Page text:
Representing the community of ion companies trapped in quantum space, we have Quantinuum (a company born from the merger of Cambridge Quantum Computing and Honeywell Quantum Solutions), IonQ, Quantum Factory, Alpine Quantum Technologies, eleQtron, among others
5. Quantum Dots
Quantum dot computers use silicon qubits which are made up of pairs of quantum dots. In theory for a quantum computer, such ‘paired’ quantum dots could be used as powerful quantum bits, or qubits.
Companies that focus on this area include Diraq, Siquance, and Quantum Motion.
6. Another Approach
Other alternatives for building workable quantum computers include electrons on helium, NV diamond, and topological approaches.
When Can We Expect the Rise of Commercial Quantum Computing?
Experts in the field predict that as quantum computing technology advances, the cost of quantum computing hardware will continue to decrease over time, making it more affordable for businesses and a wider range of organizations. The price of a quantum computer is likely to be influenced by several important factors, including how advanced inventions in the sector are made, market demand, and competition among quantum computing companies.
As for technological advances, the most advanced quantum computers currently available from companies like IBM and Google have hundreds of qubits. It may be necessary to increase the qubit number to thousands or even millions to have any meaningful commercial impact with this technology.
One obvious barrier to making progress is that some quantum computers, for example, superconducting quantum computing, require complex cooling systems to keep the qubits at low temperatures to operate properly, as well as reliable error correction systems. Problems like these create scenarios where there is no set timeframe for when quantum computers will become commercially available, although many industry thought leaders are betting that practical applications for the technology will emerge in the next ten to twenty years.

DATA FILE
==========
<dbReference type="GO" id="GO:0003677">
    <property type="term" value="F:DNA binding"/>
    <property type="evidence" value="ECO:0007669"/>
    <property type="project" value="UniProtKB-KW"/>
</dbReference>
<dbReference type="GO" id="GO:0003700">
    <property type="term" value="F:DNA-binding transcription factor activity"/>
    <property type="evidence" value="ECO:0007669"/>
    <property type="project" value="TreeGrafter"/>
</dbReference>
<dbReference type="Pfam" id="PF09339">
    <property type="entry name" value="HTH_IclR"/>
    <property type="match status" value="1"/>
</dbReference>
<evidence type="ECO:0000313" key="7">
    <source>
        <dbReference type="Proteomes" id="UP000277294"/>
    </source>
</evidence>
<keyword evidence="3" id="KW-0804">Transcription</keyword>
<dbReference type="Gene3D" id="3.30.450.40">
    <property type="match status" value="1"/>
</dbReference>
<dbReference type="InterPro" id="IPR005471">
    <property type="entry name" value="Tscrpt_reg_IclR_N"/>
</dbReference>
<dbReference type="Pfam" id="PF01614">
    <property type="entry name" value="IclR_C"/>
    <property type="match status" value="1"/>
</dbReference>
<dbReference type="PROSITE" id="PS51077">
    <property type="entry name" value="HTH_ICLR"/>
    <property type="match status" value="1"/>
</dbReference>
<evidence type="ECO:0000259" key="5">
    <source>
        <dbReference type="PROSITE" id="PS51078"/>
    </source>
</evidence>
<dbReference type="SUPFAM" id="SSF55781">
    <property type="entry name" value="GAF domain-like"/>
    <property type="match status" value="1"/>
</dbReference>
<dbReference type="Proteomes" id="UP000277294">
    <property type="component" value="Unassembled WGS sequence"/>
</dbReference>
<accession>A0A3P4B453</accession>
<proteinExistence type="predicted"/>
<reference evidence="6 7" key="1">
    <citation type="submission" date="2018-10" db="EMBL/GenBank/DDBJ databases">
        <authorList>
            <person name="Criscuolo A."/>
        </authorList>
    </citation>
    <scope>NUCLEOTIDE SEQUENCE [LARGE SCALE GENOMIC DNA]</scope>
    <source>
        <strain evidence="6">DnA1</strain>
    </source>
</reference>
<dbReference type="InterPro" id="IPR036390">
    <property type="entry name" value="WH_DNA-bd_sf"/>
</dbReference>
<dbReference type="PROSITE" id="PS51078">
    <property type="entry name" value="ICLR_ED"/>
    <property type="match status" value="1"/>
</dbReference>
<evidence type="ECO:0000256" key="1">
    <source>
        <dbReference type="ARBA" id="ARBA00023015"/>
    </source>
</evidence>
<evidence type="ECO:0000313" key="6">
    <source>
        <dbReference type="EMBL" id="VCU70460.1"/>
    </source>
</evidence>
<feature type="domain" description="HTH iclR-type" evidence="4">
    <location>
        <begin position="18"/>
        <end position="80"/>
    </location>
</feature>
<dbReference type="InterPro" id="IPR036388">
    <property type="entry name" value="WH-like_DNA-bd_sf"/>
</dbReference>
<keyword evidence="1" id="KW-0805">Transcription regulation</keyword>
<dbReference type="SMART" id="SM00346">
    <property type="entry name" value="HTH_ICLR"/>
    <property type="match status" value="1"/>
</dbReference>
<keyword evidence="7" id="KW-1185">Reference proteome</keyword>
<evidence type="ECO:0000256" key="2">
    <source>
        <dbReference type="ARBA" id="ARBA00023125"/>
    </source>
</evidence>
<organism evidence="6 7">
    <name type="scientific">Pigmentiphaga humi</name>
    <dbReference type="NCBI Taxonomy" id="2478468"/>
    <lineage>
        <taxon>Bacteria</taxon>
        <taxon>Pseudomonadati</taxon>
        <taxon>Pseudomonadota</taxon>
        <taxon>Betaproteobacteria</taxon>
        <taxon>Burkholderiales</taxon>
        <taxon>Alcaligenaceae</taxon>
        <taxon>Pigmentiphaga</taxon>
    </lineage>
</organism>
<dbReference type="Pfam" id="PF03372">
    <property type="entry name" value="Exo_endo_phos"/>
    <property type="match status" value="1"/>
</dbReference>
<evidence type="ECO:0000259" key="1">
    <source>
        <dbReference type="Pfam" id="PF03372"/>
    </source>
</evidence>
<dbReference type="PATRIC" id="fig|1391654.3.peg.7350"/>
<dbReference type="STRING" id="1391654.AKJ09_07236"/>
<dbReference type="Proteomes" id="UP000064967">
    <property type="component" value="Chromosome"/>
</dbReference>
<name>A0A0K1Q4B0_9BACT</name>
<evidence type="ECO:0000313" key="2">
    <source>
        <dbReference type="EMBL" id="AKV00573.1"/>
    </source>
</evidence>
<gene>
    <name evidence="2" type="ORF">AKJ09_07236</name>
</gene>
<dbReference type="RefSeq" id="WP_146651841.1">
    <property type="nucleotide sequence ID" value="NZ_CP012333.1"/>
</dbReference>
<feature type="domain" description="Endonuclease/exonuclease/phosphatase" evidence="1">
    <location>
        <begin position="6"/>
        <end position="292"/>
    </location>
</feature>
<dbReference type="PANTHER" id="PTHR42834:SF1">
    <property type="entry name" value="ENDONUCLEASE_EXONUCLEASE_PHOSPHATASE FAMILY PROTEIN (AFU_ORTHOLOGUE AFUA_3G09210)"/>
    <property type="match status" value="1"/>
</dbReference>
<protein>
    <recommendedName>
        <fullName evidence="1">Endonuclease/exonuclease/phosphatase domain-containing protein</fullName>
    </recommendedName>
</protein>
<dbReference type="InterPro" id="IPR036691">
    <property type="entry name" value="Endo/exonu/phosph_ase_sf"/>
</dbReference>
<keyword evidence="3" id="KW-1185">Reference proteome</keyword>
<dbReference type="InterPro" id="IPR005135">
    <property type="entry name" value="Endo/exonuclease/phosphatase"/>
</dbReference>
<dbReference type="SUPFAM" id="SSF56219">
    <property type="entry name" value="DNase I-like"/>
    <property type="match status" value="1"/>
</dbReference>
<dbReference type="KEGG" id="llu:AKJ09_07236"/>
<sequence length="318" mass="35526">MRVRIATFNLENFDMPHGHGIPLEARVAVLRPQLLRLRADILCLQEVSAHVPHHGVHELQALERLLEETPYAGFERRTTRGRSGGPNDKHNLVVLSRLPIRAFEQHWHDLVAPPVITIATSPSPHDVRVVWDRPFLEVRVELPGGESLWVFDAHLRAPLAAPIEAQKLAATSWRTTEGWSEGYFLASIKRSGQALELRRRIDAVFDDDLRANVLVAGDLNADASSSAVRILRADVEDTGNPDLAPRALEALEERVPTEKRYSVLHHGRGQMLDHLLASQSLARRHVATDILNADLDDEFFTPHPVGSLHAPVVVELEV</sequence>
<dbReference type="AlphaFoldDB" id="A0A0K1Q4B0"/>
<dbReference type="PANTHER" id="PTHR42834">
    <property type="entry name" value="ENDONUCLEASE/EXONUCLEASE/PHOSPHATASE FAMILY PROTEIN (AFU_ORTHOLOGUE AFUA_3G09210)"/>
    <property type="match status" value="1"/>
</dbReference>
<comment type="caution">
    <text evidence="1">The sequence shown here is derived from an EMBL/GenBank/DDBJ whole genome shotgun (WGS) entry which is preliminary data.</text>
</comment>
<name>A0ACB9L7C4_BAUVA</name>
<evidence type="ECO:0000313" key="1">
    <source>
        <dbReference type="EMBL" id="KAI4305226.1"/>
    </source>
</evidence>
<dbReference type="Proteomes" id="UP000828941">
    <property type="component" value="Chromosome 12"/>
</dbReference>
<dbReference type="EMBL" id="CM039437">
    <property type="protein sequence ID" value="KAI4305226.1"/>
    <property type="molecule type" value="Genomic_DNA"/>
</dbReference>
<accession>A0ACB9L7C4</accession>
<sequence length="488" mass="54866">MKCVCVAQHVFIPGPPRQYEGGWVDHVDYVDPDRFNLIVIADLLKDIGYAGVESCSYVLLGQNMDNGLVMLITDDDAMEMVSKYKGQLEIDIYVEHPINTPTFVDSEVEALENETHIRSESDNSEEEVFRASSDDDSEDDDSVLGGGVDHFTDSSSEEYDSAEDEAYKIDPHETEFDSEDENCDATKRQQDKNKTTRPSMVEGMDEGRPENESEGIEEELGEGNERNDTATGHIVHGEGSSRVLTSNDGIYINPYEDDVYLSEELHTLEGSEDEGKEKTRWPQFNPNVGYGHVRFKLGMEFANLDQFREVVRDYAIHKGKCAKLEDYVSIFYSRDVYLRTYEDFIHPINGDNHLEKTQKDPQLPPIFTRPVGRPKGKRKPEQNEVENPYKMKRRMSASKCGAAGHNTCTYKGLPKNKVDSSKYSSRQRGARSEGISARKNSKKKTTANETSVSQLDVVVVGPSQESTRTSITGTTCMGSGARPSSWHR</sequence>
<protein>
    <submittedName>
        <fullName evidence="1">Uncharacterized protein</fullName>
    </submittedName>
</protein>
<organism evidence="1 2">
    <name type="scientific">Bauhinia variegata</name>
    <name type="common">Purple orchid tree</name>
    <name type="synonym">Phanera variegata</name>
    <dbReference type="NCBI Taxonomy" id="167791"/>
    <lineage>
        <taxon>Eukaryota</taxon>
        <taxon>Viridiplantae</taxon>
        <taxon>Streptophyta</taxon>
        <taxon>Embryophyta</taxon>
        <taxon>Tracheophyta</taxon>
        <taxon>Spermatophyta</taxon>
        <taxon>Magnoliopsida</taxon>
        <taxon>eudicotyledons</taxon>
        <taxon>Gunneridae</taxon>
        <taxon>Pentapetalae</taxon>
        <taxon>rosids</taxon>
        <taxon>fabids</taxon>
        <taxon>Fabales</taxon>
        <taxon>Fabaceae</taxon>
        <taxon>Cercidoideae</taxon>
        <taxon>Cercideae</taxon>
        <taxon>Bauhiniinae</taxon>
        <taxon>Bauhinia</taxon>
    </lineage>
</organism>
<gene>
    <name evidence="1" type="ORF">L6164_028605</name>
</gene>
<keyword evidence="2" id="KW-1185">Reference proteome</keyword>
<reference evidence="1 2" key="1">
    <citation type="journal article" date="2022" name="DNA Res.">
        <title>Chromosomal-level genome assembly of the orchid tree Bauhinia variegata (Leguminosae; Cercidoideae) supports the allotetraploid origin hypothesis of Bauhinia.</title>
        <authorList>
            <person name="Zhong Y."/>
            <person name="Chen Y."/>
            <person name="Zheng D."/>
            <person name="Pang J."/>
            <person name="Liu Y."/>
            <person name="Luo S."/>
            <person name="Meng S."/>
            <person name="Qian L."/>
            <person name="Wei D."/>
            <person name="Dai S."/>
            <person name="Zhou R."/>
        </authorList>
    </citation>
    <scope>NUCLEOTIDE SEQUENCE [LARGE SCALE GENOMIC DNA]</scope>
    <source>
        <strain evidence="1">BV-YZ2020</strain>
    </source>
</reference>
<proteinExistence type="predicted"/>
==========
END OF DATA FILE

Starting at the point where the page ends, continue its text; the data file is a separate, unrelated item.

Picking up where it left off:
Quantum computers require expertise across physics, engineering, and computer science. The approaches discussed above all have advantages and disadvantages, and each is the subject of ongoing research and development. In order to build a quantum computer, one must consider a number of factors, including the specific problem that needs to be solved, the resources available, and the advances in technology at any given time.
To conclude, we must turn to the experts in space, John Preskill, Caltech faculty member and the Richard P. Feynman Professor of Theoretical Physics and Allen VC Chair of Leadership and Lenabelle Davis for the Quantum Materials and Information Institute, who interviewed in 2022 by Caltech Science Exchange. On how long we have to wait for a quantum computer to do something useful, his response was candid:
“Well, it depends on what you want. We are in the early stages of developing quantum computers, but even now, from a scientific standpoint, the quantum computers we already have are empowering. They will allow us to explore the behavior of complex quantum systems in ways we have never done before, and that will fuel scientific discoveries over the next five or 10 years. But for widespread practical impact, I think a reasonable estimate is decades or more than 10 years.”
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Featured image: Chip ion traps for quantum computing at NIST.